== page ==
But just what is it that makes foraging so appealing?

“I think it comes down to the fact we have a foraging instinct – which is very powerful and we tend to ignore it,” explains John. “I see it come out of people when I take them on forays. They are always a bit wary to start with wondering what it’s going to entail. But after about half an hour you see their eyes light up and they get excited and start looking for stuff – it’s great! It’s like our instinct switches back on!”

John also believes our foraging instincts are still at play away from nature: “I think the supermarkets try to recreate the foraging experience. That’s why we love shopping, because it’s like foraging. We are inquisitive beings! There’s no need in nature to acquire things – the only things you need are food and a mate. That’s my theory!”

So just how do we evoke our inner gathering instincts? John’s advice for virgin foragers is simple...“Just go for a walk along the beach and see what you can find!

“You want to keep away from beaches that are suitable for sunbathing and swimming – because they’re usually rubbish for everything else. Go somewhere manky – sea-weedy and rocky!

“It’s only a matter of having fun but, firstly, you have to take care as there are always safety concerns about doing anything by the seaside. Be particularly wary of tides. Always go at a low spring tide and beware of mud – as you will get stuck if you get it wrong!

“My book covers just about everything you’re likely to find. There’s not much poisonous down by the seaside. If something looks tasty try it. If it’s shellfish then you have to be careful of contamination.”

If you’re not brave enough to adventure solo, then John is happy to show you the ropes on one of his seashore forays, just across the border. “We do very well in Dorset as we get a double low tide – allowing plenty of time for foraging.”

One of the highlights of the is you’ll be able to feast on all your finds at the end of the day, says John: “We have a big cook up on the beach!. I get quite a few letters from people saying what a lovely day they had. I’ve actually had people say ‘it’s been the best day out I’ve had in 18 years’! Which is nice.”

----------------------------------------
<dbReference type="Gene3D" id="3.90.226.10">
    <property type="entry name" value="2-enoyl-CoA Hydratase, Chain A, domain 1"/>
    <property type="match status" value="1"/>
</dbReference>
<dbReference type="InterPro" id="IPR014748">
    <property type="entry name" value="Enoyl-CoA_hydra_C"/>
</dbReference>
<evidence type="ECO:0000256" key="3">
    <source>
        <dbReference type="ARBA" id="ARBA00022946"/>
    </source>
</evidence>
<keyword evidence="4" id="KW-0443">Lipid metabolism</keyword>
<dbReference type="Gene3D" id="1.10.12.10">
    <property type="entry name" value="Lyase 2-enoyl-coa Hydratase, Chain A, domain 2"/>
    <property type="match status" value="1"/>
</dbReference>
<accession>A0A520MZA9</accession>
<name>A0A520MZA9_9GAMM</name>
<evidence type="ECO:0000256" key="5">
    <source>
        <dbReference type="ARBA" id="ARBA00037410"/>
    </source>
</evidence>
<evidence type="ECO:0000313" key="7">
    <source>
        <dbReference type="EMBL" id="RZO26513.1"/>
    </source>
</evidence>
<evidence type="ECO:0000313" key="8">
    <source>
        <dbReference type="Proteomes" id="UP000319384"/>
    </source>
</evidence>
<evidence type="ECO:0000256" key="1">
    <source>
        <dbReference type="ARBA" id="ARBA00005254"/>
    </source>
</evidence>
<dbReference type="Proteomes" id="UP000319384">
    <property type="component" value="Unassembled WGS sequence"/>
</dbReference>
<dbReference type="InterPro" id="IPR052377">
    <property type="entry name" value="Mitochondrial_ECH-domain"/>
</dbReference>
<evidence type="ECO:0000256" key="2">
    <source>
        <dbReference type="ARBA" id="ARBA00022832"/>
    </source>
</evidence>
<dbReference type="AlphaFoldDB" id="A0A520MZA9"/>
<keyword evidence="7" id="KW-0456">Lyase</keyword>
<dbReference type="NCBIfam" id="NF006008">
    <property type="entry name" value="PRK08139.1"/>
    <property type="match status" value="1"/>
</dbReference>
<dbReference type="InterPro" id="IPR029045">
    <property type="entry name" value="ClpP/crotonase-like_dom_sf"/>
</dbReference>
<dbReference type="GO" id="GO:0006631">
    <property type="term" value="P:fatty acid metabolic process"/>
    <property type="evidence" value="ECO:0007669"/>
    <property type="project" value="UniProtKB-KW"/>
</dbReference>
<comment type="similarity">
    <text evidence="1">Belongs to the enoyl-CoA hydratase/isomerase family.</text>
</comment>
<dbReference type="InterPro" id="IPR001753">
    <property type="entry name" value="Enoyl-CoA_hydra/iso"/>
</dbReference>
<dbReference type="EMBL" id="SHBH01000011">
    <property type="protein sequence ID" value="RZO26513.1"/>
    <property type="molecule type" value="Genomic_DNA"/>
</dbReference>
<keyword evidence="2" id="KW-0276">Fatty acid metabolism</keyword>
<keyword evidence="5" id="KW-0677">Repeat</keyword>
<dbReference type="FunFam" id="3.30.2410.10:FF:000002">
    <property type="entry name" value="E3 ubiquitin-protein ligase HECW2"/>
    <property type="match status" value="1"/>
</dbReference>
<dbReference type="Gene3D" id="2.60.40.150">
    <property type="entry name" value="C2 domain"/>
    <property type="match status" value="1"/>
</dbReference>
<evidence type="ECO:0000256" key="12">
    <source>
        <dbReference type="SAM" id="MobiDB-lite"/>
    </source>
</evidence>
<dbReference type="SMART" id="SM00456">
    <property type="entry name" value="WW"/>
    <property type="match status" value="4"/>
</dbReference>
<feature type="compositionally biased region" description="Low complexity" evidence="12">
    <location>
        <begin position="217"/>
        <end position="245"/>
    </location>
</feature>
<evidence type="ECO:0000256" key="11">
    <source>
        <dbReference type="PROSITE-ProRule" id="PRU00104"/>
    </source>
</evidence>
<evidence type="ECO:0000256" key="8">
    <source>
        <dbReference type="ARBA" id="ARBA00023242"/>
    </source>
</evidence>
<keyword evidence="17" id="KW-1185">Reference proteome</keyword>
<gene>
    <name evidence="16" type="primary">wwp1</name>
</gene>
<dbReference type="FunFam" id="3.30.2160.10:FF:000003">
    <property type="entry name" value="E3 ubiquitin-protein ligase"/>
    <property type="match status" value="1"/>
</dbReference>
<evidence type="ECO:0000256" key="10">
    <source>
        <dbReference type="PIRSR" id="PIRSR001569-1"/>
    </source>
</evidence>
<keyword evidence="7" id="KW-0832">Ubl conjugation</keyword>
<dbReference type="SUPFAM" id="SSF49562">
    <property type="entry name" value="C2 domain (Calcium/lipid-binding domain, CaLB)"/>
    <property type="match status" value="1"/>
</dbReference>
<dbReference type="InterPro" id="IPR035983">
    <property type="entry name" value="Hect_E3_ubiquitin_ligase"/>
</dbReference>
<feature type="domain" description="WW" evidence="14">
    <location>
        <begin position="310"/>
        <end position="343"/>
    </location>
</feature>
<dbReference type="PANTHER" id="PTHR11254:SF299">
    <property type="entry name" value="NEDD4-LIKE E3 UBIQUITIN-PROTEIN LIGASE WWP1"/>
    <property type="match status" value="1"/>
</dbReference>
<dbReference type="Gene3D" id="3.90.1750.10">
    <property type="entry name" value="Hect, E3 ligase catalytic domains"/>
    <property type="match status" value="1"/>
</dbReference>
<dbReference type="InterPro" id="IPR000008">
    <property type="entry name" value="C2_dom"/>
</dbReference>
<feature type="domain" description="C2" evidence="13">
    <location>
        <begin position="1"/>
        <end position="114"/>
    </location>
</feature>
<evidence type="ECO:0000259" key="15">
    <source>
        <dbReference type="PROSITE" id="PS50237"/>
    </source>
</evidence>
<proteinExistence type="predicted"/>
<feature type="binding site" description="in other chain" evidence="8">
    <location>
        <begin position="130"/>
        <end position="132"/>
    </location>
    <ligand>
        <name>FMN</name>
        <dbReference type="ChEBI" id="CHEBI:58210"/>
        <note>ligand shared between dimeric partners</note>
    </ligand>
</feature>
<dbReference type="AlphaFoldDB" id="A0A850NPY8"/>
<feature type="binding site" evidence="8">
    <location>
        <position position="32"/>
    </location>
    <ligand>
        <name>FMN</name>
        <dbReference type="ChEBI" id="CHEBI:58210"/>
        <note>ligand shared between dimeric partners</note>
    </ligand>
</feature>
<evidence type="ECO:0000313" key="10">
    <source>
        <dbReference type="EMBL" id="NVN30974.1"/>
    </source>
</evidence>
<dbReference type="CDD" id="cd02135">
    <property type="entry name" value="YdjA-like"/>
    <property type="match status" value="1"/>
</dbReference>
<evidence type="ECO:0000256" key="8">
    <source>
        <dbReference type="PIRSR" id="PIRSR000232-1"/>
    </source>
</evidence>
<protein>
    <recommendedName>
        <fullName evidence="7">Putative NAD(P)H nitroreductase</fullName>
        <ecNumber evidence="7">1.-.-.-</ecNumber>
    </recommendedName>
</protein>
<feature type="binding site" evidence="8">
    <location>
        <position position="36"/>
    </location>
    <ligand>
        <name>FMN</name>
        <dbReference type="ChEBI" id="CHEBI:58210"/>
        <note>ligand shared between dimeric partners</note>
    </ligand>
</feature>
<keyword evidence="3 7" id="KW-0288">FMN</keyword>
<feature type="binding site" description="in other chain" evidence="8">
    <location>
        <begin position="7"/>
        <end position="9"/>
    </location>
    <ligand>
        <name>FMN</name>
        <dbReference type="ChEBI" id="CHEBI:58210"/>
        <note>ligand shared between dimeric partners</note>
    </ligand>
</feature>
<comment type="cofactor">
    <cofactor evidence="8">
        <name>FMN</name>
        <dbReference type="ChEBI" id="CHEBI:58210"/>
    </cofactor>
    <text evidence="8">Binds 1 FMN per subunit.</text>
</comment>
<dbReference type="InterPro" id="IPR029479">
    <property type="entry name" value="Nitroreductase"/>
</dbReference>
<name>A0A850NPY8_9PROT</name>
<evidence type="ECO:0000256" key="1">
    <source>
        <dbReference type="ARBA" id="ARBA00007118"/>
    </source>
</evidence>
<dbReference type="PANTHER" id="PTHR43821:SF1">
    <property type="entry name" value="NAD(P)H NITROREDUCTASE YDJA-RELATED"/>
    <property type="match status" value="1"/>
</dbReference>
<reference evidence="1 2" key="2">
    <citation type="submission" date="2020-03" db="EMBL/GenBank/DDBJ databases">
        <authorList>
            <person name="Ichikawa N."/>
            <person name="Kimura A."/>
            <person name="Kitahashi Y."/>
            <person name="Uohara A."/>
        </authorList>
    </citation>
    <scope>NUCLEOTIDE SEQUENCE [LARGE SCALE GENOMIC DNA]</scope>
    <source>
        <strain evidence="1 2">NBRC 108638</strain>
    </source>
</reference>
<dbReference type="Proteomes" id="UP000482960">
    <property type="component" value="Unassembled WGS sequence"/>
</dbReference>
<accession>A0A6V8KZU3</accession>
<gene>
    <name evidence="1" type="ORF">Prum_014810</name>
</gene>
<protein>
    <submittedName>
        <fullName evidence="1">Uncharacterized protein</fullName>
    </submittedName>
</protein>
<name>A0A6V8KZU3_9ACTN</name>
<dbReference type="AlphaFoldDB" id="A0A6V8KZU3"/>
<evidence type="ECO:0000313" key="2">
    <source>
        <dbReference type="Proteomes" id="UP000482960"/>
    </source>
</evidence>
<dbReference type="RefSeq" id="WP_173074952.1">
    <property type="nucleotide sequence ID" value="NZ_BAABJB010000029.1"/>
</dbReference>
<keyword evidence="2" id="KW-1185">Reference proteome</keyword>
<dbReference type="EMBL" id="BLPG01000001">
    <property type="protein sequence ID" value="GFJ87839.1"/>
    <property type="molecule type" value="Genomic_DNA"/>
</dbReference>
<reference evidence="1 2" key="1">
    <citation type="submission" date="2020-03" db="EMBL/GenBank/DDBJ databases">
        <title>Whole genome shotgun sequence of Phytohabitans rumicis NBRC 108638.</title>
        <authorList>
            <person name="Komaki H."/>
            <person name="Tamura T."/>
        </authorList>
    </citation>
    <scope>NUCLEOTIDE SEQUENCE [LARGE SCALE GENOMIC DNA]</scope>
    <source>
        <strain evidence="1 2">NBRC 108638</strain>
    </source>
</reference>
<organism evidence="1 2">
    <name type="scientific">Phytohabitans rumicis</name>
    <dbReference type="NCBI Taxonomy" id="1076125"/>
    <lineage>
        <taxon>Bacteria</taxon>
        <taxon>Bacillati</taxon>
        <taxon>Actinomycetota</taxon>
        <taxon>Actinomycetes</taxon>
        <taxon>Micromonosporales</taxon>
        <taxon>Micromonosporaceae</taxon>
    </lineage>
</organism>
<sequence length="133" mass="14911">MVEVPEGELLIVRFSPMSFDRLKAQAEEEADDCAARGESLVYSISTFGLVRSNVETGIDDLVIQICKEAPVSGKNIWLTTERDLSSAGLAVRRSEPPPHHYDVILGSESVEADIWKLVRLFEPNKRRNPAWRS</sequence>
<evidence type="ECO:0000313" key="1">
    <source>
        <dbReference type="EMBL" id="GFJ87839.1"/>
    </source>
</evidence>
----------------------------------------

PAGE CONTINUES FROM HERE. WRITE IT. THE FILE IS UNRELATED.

Top tips

1. The seashore forager lives by the tide, so learn its rhythms and vagaries in your area. The spring (big) tides are best for putting out crab pots and finding seaweeds, and knowing the tides will help keep you safe.

2. Learn to love seaweed! 
It is an acquired taste, but cooked properly it really is wonderful. I dry the different seaweeds I find and then turn it into a powder which goes into nearly everything I cook.

3. Collect considerately. 
All the foragers I know love the natural history of the seashore and seek to protect it. With seaweeds and plants cut a little here, a little there. It’s easy to be good.

4. Be safe. Flood tides, sticky mud, falling off a cliff, having something fall off a cliff on to your head, poisonous plants, lobster claws. The seashore is notoriously dangerous so do beware and be prepared.

5. Have fun. This is what foraging is all about. Enjoy the air, the sights and, most of all, look at the living world of the seashore with a close eye. You never know what you’re going to miss if you don’t look closely.


John runs a number of seashore foraging courses as well as his Mushroom Foray in the New Forest. Visit www.ediblebush.com for more details or you can contact John on twitter @johnmushroom